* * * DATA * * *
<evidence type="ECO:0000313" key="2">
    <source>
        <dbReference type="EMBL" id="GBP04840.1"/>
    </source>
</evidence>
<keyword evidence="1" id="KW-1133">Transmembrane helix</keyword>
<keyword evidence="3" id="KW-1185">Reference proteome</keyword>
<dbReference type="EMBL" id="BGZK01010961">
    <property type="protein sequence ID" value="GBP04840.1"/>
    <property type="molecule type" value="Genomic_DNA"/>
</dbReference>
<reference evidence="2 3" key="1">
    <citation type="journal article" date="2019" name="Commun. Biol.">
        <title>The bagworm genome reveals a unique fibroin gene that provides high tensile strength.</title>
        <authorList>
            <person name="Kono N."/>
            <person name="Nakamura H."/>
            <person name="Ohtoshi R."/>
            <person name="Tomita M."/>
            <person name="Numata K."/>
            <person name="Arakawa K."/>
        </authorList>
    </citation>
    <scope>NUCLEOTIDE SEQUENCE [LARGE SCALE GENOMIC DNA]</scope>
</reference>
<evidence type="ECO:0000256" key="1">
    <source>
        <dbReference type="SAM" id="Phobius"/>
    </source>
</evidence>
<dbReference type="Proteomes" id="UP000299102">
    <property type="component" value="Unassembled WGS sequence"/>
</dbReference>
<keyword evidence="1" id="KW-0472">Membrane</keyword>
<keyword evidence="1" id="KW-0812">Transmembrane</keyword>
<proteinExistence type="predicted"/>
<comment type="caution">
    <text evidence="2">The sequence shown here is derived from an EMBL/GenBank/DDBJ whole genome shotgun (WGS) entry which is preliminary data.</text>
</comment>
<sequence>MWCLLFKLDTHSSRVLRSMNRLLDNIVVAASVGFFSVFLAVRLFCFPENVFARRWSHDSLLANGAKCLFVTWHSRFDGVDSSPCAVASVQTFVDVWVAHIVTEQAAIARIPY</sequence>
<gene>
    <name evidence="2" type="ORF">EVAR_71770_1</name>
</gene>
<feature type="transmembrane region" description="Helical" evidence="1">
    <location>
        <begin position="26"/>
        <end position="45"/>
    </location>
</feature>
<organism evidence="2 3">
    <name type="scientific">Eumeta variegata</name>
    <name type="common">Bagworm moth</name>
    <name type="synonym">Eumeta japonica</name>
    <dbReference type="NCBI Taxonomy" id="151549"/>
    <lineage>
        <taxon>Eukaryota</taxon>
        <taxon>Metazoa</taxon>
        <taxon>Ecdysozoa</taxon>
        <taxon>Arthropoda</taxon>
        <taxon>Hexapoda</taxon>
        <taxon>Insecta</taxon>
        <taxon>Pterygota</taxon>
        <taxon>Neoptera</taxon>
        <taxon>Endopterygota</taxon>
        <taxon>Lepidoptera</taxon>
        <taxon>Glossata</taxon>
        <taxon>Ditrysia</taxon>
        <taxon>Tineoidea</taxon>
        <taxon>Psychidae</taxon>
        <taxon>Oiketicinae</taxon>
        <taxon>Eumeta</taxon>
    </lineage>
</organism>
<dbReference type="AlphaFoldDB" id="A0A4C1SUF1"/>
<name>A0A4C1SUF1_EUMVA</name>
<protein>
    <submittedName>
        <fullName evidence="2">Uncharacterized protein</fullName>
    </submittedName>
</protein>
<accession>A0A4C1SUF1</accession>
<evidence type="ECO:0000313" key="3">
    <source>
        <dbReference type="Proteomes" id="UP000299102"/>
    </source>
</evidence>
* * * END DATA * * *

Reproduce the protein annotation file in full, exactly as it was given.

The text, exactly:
<evidence type="ECO:0000313" key="2">
    <source>
        <dbReference type="EMBL" id="GBP04840.1"/>
    </source>
</evidence>
<keyword evidence="1" id="KW-1133">Transmembrane helix</keyword>
<keyword evidence="3" id="KW-1185">Reference proteome</keyword>
<dbReference type="EMBL" id="BGZK01010961">
    <property type="protein sequence ID" value="GBP04840.1"/>
    <property type="molecule type" value="Genomic_DNA"/>
</dbReference>
<reference evidence="2 3" key="1">
    <citation type="journal article" date="2019" name="Commun. Biol.">
        <title>The bagworm genome reveals a unique fibroin gene that provides high tensile strength.</title>
        <authorList>
            <person name="Kono N."/>
            <person name="Nakamura H."/>
            <person name="Ohtoshi R."/>
            <person name="Tomita M."/>
            <person name="Numata K."/>
            <person name="Arakawa K."/>
        </authorList>
    </citation>
    <scope>NUCLEOTIDE SEQUENCE [LARGE SCALE GENOMIC DNA]</scope>
</reference>
<evidence type="ECO:0000256" key="1">
    <source>
        <dbReference type="SAM" id="Phobius"/>
    </source>
</evidence>
<dbReference type="Proteomes" id="UP000299102">
    <property type="component" value="Unassembled WGS sequence"/>
</dbReference>
<keyword evidence="1" id="KW-0472">Membrane</keyword>
<keyword evidence="1" id="KW-0812">Transmembrane</keyword>
<proteinExistence type="predicted"/>
<comment type="caution">
    <text evidence="2">The sequence shown here is derived from an EMBL/GenBank/DDBJ whole genome shotgun (WGS) entry which is preliminary data.</text>
</comment>
<sequence>MWCLLFKLDTHSSRVLRSMNRLLDNIVVAASVGFFSVFLAVRLFCFPENVFARRWSHDSLLANGAKCLFVTWHSRFDGVDSSPCAVASVQTFVDVWVAHIVTEQAAIARIPY</sequence>
<gene>
    <name evidence="2" type="ORF">EVAR_71770_1</name>
</gene>
<feature type="transmembrane region" description="Helical" evidence="1">
    <location>
        <begin position="26"/>
        <end position="45"/>
    </location>
</feature>
<organism evidence="2 3">
    <name type="scientific">Eumeta variegata</name>
    <name type="common">Bagworm moth</name>
    <name type="synonym">Eumeta japonica</name>
    <dbReference type="NCBI Taxonomy" id="151549"/>
    <lineage>
        <taxon>Eukaryota</taxon>
        <taxon>Metazoa</taxon>
        <taxon>Ecdysozoa</taxon>
        <taxon>Arthropoda</taxon>
        <taxon>Hexapoda</taxon>
        <taxon>Insecta</taxon>
        <taxon>Pterygota</taxon>
        <taxon>Neoptera</taxon>
        <taxon>Endopterygota</taxon>
        <taxon>Lepidoptera</taxon>
        <taxon>Glossata</taxon>
        <taxon>Ditrysia</taxon>
        <taxon>Tineoidea</taxon>
        <taxon>Psychidae</taxon>
        <taxon>Oiketicinae</taxon>
        <taxon>Eumeta</taxon>
    </lineage>
</organism>
<dbReference type="AlphaFoldDB" id="A0A4C1SUF1"/>
<name>A0A4C1SUF1_EUMVA</name>
<protein>
    <submittedName>
        <fullName evidence="2">Uncharacterized protein</fullName>
    </submittedName>
</protein>
<accession>A0A4C1SUF1</accession>
<evidence type="ECO:0000313" key="3">
    <source>
        <dbReference type="Proteomes" id="UP000299102"/>
    </source>
</evidence>